IN RE THE MARRIAGE OF: TRACY L. SCHILLING, Petitioner and Appellant, And JOHN R. SCHILLING, JR., Respondent and Appellee.
Submitted on Briefs: March 7, 2018
FROM: District Court of the Fourth Judicial District, In and
For the County of Missoula, Cause No. DR-12-611 Honorable
Karen S. Townsend, Presiding Judge
Appellant Lucy Hansen, Judnich Law Office, Missoula, Montana
Appellee Richard A. Reep, Reep, Bell, Laird & Jasper,
P.C., Missoula, Montana
Tracy L. Schilling (Tracy) appeals from the March 14, 2017
order of the Fourth Judicial District Court, Missoula County,
denying Tracy's Motion to Amend Parenting Plan,
determining Tracy failed to establish a changed circumstance.
The order further granted John R. Schilling, Jr.'s,
(John) Motion for Child Support Calculation and Motion for
Attorney Fees. The court later assessed attorneys' fees
and costs in the amount of $20, 534.14. We reverse and
We restate the issues on appeal as follows:
1. Did the District Court err in concluding there was no
change in circumstance pursuant to § 40-4-219(1), MCA,
that would require a hearing?
2. Did the District Court err in awarding Appellee
attorneys' fees and costs?
3. Did the District Court err in amending child support
and concluding the amended support should commence as of
April 1, 2016?
AND PROCEDURAL BACKGROUND
Tracy and John were previously married and divorced. They
have one child together, N.K.S., currently 12 years old. At
the time of their divorce, they entered into a Stipulated
Parenting Plan, which was drafted by John's attorney as
Tracy was not represented by counsel. That Stipulated
Parenting Plan provided John would serve as the sole
custodian of N.K.S. The Stipulated Parenting Plan
contemplated Tracy would be moving away from the Missoula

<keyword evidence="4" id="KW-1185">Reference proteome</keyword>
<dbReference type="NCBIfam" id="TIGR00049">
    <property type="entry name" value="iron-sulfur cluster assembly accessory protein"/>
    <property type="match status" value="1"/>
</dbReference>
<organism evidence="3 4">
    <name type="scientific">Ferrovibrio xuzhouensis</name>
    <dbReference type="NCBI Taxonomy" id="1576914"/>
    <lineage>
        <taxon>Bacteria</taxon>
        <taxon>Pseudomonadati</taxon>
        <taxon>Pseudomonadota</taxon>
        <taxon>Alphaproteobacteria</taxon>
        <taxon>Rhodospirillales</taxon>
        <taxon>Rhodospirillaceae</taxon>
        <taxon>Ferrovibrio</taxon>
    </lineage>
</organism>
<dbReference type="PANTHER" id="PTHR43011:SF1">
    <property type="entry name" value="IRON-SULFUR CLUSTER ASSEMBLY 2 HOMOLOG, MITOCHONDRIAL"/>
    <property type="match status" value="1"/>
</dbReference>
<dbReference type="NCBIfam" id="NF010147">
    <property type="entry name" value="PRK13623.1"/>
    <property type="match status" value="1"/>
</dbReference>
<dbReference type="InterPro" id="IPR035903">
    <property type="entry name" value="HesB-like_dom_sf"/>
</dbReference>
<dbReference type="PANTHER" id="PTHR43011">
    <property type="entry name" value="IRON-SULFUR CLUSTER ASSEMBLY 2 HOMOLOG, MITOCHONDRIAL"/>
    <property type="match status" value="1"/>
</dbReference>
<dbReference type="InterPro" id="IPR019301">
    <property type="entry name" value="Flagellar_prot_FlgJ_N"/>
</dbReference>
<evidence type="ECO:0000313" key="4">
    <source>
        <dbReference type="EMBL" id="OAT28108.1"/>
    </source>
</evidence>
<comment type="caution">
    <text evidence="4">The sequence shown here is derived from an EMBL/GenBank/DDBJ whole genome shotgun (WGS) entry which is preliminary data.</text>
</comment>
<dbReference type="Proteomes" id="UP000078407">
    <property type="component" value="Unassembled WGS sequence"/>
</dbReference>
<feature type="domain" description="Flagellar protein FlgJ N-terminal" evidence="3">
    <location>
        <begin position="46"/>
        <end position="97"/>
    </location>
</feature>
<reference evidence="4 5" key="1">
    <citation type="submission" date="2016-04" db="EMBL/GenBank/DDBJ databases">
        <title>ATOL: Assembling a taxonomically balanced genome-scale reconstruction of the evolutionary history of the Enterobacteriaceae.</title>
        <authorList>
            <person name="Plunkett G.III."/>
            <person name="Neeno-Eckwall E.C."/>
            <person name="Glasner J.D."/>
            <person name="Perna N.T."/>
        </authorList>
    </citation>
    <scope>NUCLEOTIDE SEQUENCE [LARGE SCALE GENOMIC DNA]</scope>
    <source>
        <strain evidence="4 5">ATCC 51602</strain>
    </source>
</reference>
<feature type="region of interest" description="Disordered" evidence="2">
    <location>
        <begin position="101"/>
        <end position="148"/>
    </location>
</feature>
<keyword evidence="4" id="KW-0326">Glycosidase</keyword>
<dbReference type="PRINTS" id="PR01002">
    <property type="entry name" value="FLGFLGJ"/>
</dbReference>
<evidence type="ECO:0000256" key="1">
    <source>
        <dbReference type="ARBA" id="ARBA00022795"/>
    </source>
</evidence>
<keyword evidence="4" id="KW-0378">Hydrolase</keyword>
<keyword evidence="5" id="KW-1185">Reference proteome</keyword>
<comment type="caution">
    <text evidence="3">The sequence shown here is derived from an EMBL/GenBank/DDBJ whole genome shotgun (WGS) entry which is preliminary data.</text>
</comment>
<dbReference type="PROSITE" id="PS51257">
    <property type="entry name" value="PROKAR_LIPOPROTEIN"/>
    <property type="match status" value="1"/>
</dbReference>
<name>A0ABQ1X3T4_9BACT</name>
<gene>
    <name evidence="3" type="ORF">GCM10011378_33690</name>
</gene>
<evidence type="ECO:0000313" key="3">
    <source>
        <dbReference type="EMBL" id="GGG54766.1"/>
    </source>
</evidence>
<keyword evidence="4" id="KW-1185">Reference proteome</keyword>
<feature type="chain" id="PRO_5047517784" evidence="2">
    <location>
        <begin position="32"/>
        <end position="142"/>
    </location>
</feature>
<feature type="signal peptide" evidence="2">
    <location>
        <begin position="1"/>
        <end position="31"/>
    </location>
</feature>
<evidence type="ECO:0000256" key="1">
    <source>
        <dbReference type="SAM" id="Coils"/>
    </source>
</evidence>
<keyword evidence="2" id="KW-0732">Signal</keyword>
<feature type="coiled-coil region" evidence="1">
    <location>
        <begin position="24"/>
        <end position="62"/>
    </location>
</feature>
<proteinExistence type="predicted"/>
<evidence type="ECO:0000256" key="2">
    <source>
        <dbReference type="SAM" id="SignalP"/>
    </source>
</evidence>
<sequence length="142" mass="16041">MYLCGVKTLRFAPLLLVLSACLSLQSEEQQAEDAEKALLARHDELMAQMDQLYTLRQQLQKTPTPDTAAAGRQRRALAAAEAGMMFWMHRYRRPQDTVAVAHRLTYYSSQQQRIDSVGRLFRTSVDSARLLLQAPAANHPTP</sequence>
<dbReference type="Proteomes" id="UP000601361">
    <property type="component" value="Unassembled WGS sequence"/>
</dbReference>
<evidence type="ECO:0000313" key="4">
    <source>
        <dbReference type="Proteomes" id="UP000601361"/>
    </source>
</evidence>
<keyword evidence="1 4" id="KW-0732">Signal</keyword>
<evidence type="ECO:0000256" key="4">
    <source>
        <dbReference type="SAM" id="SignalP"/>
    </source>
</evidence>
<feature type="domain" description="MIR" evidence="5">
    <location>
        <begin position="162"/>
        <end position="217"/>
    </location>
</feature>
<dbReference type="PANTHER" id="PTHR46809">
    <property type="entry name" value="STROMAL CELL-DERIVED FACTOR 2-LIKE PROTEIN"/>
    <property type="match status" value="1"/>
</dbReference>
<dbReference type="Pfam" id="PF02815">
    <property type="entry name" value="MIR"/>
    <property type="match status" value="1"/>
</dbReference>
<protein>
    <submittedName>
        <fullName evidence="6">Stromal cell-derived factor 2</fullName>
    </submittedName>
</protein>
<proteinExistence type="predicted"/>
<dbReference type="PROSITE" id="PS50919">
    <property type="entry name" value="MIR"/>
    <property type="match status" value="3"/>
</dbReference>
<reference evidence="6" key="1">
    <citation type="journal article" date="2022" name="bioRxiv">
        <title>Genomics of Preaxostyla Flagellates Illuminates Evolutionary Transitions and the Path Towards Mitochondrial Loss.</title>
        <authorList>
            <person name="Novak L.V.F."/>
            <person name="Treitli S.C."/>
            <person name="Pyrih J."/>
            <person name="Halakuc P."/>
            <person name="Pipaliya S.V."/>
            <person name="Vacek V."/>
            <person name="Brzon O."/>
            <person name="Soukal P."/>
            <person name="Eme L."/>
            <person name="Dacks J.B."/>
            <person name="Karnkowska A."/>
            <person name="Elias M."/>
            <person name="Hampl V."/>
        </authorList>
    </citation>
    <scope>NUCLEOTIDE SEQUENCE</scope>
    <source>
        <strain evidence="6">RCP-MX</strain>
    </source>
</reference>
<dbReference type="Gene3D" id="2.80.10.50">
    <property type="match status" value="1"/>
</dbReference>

area and when she did so she would have parenting time on
designated holidays, specified time during summers, and other
time "by agreement of the parties." Tracy moved to
Idaho shortly thereafter and from March 2013 through March
2016 N.K.S. resided with John in Missoula. Tracy traveled to
Missoula as often as she could to spend time with N.K.S.
Tracy submitted into evidence her calendars whereby she
asserts she exercised 132 overnights with N.K.S. in 2014, 114
overnights in 2015 and 25 overnights in the first 3 months of
2016. She asserts she also spent several additional days each
year in Missoula with N.K.S. John does not believe Tracy
exercised as much time with N.K.S. as she asserts. Although
the parties dispute the exact time Tracy spent with N.K.S.
after she moved to Idaho, they both admit it was considerably
more than the specified holiday and summer time set forth in
the Stipulated Parenting Plan.
On March 4, 2016, John filed a Notice of Intent to Move with
N.K.S. to West Yellowstone, Montana. In his Notice, John
asserted that amendment of the parenting plan was not
necessary as he did not anticipate his change of residence
would have a significant impact on Tracy's parenting
time. Tracy did not agree with John's assertion and filed
an objection to John's Notice. In her objection, Tracy
asserted John's move would add an additional 300 miles
distance between her and N.K.S., significantly affecting her
ability to see and spend time with N.K.S. At the time of
filing her objection, she also filed a Motion to Amend
[Stipulated] Parenting Plan asserting a number of concerns
regarding John's parenting.
On July 22, 2016, the District Court held a hearing for the
limited purpose of considering John's relocation to West
Yellowstone with N.K.S. and its effect on Tracy's
contact. Further, the District Court heard arguments
regarding whether Tracy met the threshold requirement of a
change in circumstance under § 40-4-219(1), MCA, to
amend the parenting plan. The District Court, ruling from the
bench, found John's move to West Yellowstone had not
negatively impacted Tracy's visitation with N.K.S.
because John would drive N.K.S. to Missoula for the parental
exchanges. The District Court issued its order on March 14,
2017, finding Tracy had not established the prerequisite of a
change in circumstance, which would allow the District Court
to consider amending the parenting plan. The District Court
then determined John to be the prevailing party and, as such,
determined John was entitled to an award of attorneys'
fees and costs. The District Court also concluded amendment
of child support was ...